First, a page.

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“Private tuitions is a mode of spoon-feeding which needs to stop immediately”: Vice Chancellor, Dilip Chandra Nath

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Education is considered as one of the primary pillars of development, it has the power to empower and uplift a society. The education environment of Barak Valley is a mix of sublime and sorry. You will have island of brilliance in the ocean of mediocrity and the scenario is such because of the heterogeneous nature of upbringing. While some students come from well-privileged families, major chunk yet have parents using thumb impressions for signature.

Besides a few private institutions, schooling (till class 12) is still very much driven by government schools, Vice Chancellor, Assam University, D C Nath feels, the dedication level of teachers in government schools have deteriorated over the years.

Nath had a great academic career himself, which started from a Village school in Boleshwar in Katigorah. He then went to Gurucharan College, Cotton College and did his masters from Delhi University. He completed his PHD from Banaras Hindu University and did postdoctoral research from Duke University, United States.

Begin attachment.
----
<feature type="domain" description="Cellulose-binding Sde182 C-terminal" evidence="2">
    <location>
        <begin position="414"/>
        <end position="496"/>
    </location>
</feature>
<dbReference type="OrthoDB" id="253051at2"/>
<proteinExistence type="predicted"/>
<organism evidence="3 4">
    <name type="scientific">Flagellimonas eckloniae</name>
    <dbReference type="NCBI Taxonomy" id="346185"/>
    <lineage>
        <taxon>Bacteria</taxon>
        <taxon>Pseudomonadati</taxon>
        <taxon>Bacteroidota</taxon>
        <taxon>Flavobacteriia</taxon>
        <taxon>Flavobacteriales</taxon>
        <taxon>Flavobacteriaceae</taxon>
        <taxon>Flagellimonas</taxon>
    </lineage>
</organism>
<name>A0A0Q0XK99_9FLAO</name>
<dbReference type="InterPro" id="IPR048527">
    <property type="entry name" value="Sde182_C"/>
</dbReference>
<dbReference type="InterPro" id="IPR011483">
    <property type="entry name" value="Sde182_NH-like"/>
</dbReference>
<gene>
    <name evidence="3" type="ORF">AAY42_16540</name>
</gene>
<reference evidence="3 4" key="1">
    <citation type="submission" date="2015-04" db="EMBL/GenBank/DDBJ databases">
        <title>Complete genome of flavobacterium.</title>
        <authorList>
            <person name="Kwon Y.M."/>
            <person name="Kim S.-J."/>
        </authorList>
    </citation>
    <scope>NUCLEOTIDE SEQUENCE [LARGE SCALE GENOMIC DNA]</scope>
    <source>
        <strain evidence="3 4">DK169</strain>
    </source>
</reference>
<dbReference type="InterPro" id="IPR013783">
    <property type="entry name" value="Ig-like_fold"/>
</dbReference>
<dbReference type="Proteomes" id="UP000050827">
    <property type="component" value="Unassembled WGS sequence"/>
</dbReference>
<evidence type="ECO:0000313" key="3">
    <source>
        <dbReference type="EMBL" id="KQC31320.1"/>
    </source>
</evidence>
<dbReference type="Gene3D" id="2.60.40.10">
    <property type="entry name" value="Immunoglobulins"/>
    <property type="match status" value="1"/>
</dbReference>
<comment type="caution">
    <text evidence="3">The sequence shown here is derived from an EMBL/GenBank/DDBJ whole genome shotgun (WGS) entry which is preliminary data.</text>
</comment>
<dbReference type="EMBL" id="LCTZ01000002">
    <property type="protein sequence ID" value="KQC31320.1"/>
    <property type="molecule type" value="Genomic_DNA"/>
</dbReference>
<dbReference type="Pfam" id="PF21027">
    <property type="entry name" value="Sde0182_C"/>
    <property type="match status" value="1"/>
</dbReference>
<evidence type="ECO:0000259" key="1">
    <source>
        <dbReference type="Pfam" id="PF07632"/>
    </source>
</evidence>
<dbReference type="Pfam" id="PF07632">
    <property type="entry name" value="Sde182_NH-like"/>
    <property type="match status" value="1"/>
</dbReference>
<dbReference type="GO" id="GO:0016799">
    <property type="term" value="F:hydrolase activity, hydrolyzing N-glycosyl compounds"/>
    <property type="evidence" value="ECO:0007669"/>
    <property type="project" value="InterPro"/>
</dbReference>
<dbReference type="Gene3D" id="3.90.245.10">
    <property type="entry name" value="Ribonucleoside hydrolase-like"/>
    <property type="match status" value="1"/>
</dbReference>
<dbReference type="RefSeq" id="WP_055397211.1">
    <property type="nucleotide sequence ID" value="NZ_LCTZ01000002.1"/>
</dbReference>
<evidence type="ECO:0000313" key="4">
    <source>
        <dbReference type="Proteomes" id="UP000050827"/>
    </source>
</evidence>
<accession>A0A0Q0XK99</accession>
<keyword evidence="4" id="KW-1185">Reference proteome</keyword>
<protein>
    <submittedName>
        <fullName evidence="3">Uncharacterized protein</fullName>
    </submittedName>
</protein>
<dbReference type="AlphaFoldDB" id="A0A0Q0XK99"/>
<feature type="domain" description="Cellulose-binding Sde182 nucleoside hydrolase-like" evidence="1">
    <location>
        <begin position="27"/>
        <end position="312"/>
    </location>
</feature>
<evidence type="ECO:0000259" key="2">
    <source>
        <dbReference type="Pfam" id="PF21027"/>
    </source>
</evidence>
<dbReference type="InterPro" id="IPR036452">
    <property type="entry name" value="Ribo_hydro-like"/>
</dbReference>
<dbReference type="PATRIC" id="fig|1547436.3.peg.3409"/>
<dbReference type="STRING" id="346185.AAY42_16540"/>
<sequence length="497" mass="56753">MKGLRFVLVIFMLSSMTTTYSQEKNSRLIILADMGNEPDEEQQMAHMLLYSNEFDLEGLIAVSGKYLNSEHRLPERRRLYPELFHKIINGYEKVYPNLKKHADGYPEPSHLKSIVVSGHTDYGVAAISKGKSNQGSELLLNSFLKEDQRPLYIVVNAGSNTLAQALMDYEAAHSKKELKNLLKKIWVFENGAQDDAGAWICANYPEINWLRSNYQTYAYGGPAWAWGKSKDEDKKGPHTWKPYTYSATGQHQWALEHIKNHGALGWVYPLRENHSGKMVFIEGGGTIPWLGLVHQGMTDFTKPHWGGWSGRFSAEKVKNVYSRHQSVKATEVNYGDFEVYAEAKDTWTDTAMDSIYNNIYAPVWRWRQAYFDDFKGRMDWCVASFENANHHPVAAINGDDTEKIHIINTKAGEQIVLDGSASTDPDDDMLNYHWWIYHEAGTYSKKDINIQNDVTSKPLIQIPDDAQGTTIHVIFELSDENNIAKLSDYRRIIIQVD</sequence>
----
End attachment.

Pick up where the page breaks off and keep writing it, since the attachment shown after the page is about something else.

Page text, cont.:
We spoke to him to figure out what he feels about the current education scenario of Barak Valley and which are the areas the region needs to work on. In an exclusive interview with BarakBulletin.com, the vice chancellor spoke about student’s mentality, shortcomings and need of the hour…

Here are the edited excerpts:

Let’s take you back to your school days, how is a school today different from what it was during your time?

I studied in a village school, the roof used to leak during rainy seasons, often we had waterlogging, but yet no student missed their classes. That’s because we had extremely dedicated teachers back then, so when it comes to differences between now and then, I would say the infrastructure has improved but the dedication level of teachers have gone down. The teachers today are not as dedicated as they were back then…

What do you think has resulted in the decline of dedication?

Well, I think teachers do not consider classroom education as a priority anymore; most of them take private classes post school hours. Also, I firmly believe that only professionally trained teachers should be given the responsibility to educate.

But then, back in your days you did not have trained teachers either…

Yes we did not; remember I studied in a venture school, which did not have any government support. The teachers being highly dedicated, they trained on duty and developed with time. Apart from language, all other subject had quality teachers; only the ones teaching languages were never up to the mark in Barak Valley.

What about the quality of students? Do we produce better quality students these days compared to what we used to earlier?